Merry Christmas, friends!

Happy little skiers...

Happy little skiers…

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Quinoa Shampoo

My shampoo lists quinoa as a vital ingredient. Quinoa. In the shampoo. Seriously. Add kale and goji berries to my daily lather and these curls would probably auto-twist into a protected enclave for honeybees. But my hair is awesome– all thick and that good sort of wavy and blonde (with assistance). I won’t demur with false modesty if you have the thoughtful notion to compliment me on my swingy locks. Ancient whole grains are not responsible for its fabulousness: this hair is still new(ish). Most of you have children and iPhones older than my ponytail. And because this mane is my badge of verve, spunk, and survival, I’m going to be as smugly proud of it as a Prius-driving, composting, “I Voted,” recycler.

A hair post on The Cancerversary is predictable for this gabby gal. Three years ago today, in April’s living room, I learned that my hair would be included, but would be the least of my losses. Breast cancer does not tolerate a reasonable, disease-free interval after which a celebratory remission is announced. And so the previously bald and anatomically reorganized veterans are left waiting, waiting, waiting. After the first year, I was just so happy and relieved to be finished with treatment. Year two found me grateful for everyone and everything and especially the ability to hold aloft a barrette. But year three? Hope feels jinxy, but the alternative is that every ache and pain is cause for worry and restless nights… or worse, biopsies and scans. So girls like me choose prayer and yield to the que sera sera quality of life colored by cancer.

Anniversaries are too powerful to be ignored. Unfortunately, this holiday season will always recall a scary time for me. Naturally, I approach this with the brand of humor only the cancered would find funny in a holiday enclosure:

“Another year… totally not dead! Merry Christmas from the Lees!”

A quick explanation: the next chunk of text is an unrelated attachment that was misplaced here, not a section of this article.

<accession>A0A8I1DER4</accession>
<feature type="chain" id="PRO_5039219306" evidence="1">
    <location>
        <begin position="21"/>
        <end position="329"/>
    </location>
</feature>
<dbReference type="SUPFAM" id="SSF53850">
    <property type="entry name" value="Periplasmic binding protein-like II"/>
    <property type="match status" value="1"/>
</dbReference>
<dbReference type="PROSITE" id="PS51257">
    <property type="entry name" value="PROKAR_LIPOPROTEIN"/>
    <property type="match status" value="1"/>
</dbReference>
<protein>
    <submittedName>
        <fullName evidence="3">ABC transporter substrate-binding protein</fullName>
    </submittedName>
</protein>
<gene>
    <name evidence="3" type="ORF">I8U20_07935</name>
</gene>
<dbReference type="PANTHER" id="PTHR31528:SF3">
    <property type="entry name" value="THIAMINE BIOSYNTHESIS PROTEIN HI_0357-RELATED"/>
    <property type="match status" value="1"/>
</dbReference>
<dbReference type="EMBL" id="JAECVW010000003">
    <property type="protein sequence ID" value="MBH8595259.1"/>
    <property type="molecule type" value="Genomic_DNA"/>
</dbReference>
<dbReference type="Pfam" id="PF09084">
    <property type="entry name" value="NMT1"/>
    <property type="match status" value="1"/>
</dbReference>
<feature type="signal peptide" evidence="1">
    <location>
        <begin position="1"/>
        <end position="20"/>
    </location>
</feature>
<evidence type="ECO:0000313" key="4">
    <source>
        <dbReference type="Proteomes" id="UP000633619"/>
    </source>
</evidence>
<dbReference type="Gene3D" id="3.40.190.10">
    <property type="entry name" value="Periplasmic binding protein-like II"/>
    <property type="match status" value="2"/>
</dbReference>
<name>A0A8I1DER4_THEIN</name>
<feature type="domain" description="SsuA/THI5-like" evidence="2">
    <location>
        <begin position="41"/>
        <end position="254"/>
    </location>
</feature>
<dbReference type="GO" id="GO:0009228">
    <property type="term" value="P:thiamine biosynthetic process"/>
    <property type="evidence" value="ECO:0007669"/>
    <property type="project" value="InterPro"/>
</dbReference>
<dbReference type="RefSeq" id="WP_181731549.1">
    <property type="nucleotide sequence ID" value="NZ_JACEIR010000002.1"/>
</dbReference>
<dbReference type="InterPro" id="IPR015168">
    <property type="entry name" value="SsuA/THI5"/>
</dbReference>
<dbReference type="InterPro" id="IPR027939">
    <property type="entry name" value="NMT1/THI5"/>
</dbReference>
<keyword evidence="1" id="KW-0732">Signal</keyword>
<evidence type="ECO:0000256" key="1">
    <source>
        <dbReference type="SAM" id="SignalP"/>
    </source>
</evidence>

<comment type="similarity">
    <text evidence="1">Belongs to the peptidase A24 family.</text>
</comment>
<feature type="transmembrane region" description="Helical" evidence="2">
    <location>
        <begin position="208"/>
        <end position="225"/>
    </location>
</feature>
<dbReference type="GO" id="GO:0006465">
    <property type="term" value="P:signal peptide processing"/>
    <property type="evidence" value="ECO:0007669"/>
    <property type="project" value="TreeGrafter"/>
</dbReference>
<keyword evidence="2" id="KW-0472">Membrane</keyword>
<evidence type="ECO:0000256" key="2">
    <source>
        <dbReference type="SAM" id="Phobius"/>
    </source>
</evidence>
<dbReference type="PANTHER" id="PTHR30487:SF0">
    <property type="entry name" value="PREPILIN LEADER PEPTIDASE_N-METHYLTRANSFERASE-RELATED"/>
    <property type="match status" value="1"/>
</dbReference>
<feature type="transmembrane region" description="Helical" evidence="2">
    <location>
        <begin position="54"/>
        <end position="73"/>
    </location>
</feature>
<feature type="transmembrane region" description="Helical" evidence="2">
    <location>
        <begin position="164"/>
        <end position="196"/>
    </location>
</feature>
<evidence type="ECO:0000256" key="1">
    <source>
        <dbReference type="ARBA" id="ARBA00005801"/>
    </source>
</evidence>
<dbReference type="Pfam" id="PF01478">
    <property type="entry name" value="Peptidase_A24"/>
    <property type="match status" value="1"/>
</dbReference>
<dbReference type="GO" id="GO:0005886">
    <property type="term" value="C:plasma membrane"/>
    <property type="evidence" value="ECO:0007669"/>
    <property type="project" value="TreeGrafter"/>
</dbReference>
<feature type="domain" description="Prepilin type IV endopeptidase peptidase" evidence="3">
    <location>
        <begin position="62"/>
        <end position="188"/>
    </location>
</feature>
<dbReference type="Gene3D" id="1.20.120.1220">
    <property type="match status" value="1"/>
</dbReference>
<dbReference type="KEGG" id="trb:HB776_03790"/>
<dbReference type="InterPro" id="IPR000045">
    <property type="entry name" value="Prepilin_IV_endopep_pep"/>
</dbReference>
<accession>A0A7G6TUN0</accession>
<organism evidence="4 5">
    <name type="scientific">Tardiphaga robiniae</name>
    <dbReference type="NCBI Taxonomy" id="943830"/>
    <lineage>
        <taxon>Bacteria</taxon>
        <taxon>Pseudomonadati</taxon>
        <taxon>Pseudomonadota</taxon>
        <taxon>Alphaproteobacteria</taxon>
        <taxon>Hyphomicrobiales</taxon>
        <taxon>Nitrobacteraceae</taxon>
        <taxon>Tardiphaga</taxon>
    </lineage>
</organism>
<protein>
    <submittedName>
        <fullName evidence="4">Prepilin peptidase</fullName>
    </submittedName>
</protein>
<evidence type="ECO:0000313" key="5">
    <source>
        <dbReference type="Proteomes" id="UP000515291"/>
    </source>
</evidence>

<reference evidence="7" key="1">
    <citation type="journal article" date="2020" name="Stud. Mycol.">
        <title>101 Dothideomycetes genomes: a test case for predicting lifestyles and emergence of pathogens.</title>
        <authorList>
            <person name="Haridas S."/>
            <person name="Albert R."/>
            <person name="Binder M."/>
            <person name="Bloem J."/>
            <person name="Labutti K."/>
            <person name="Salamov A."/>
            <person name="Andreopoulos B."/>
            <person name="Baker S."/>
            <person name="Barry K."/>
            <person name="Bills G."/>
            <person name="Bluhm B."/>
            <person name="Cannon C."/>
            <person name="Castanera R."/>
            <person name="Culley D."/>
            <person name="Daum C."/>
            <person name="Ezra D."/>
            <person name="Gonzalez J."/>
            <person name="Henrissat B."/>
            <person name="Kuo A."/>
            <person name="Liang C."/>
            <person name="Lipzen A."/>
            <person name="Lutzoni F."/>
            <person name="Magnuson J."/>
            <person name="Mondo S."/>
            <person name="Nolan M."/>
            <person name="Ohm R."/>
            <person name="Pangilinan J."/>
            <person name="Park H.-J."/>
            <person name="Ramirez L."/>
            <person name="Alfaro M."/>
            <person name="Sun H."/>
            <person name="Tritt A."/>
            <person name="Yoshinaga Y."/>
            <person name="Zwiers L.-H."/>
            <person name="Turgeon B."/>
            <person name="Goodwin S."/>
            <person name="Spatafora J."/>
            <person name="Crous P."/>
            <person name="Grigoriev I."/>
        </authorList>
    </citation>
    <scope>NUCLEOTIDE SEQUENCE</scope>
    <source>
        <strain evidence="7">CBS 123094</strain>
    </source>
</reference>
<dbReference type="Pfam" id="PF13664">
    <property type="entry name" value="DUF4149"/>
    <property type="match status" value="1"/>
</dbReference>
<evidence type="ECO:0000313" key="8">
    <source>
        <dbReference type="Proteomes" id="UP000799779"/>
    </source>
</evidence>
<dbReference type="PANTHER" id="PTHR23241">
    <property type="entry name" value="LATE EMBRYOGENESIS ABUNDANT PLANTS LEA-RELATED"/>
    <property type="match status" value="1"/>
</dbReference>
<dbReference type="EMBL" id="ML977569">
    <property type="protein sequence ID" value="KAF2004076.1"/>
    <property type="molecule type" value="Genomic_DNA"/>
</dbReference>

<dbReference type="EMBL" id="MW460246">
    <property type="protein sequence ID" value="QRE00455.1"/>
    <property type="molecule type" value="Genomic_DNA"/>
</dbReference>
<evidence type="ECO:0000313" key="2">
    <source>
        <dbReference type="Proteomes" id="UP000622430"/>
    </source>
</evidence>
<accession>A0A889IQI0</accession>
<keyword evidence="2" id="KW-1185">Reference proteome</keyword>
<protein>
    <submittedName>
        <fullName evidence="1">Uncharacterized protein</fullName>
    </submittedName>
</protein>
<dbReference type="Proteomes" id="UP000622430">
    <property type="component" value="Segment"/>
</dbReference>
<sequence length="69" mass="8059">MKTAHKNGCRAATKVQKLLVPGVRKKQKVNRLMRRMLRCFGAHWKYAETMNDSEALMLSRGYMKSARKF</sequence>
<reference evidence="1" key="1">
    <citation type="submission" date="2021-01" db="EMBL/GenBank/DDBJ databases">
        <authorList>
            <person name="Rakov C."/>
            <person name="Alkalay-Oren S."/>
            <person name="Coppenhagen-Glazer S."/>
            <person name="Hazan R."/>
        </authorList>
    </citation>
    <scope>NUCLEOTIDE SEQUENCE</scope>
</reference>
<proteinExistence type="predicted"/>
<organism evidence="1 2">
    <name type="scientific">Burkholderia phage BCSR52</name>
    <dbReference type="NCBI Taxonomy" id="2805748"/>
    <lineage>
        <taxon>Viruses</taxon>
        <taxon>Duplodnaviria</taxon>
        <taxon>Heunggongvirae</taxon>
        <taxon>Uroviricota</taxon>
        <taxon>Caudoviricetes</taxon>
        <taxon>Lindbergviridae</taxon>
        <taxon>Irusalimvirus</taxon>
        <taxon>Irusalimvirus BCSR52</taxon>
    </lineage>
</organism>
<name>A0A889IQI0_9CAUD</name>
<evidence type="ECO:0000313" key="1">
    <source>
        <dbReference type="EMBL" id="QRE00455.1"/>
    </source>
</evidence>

Cancerversaries also make a sleepless night or two sort of inevitable and a drink or two sort of necessary. So I stumbled into a late night bloggy Internet discussion that I assumed was about kindness, but that was actually about race, and I was accused of microaggression (yikes) and white privilege (admittedly). As a white girl who shampoos with quinoa, I cannot imagine what I thought I could add to the discussion. And although distracting, this wasn’t the best antidote for my annual freak out. But I’m as tired of anger as I am of looming cancer. I want feel-good, Christmassy stories, people! Distract me with mirth!

It is an unfair luxury to be exasperated by angry people. No one is trying to kill my kids or treating them like criminals. I cannot know that anger. I believe we can all just assume the best of each other because no one has ever, ever assumed anything else of me. I won’t apologize for my bubble, but it is ridiculous and unkind to rest inside of it and demand that justified fury should be kept at a lower simmer using prettier words.

For someone who enjoys baser language, I am a sucker for the pretty words. I want everything tied up with a bow; I want examples in the universe where we act like One People, and proof that the world isn’t a shitstorm of racism, fear, and cancer. Even if it is. It’s Christmas, friends. Let’s share the good stories. Here’s mine. It’s short:

Year three. You were there in ways big and small, loud and quiet, prayerful and even angry. And it helped. Thank you, thank you, thank you.

My hair isn't just awesome, it's gluten free.

My hair isn’t just awesome, it’s gluten free.

Potty Mouth Christmas

Those of you who include me in your Facebook feeds might occasionally wish you didn’t. But if we’re friends (in the world webby ether or of a fleshier variety), you know that the Christmas Market at the Church of the Redeemer has mercifully and finally come to an end. As the Church Service League President this year, it was my job to interrupt your BuzzFeed shares, What Color Is Your Animal Spirit?, and Santa’s lap pics with my Shop for Jesus alerts. Organizing the yearly fundraiser is truly an honor, but in the 11th hour, it feels more like that dream where you’ve forgotten to go to class all semester and here’s the final exam.